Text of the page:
The New Should Not Be Normalized’ Discussing Racial Literacy With Dr. Howard Stevenson
In this episode of Third Space Howard Stevenson and I discuss racial literacy, empowering parents, and teachers to talk about race, the impact of COVID-19 on communities of color, the health implications of racism, the recent death of Ahmaud Arberry, and more. Listen to this episode and follow his work at www.lionsstory.org and www.forwardpromise.org.
Dr. Howard Stevenson, Professor of Urban Education, Professor of Africana Studies at the University of Pennsylvania. He is the Executive Director of the Racial Empowerment Collaborative at Penn, designed to promote racial literacy in education, health, community and justice institutions.
He is a nationally recognized clinical psychologist and researcher on negotiating racial conflicts using racial literacy for independent and public K-12 schooling, community mental health centers, teachers, police, and parents. Two mental health research projects he leads are funded by National Institutes of Health examine the benefits of racial literacy.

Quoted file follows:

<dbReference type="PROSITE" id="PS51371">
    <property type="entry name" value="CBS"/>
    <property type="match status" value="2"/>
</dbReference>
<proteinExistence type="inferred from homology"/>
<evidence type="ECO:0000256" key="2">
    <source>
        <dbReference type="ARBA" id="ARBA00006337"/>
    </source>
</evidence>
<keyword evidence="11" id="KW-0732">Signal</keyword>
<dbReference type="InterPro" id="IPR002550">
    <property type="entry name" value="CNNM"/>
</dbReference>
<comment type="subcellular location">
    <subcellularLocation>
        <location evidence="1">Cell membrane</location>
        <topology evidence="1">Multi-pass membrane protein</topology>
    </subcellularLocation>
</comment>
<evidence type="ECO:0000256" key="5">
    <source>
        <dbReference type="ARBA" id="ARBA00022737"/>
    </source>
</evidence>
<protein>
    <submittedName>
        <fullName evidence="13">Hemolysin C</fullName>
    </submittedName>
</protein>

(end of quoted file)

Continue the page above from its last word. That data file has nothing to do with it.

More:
The PLAAY (Preventing Long-term Anger and Aggression in Youth) Project uses basketball and racial socialization to help youth and parents cope with stress from violence and social rejection. Dr. Stevenson also co-leads with Drs. Lorretta and John Jemmott, the SHAPE-UP: Barbers Building Better Brothers Project which trains Black barbers as health educators. Backed by a 12 million grant from the Robert Wood Johnson Foundation and based at REC.
Howard also co-directs Forward Promise. Dr. Stevenson is the recipient of the 2020 Gittler Prize and RHSU Edu-Scholar Public Influence Rankings of the top university-based scholars in the U.S.
Author of Promoting Racial Literacy in Schools: Differences that Make a Difference, is designed to reduce racial threat reactions in face-to-face encounters. Howard’s research and clinical work have been funded by W.T. Grant Foundation, Annenberg Foundation, and the National Institutes of Mental Health and Child Health and Human Development. He is the father of two sons, Bryan and Julian.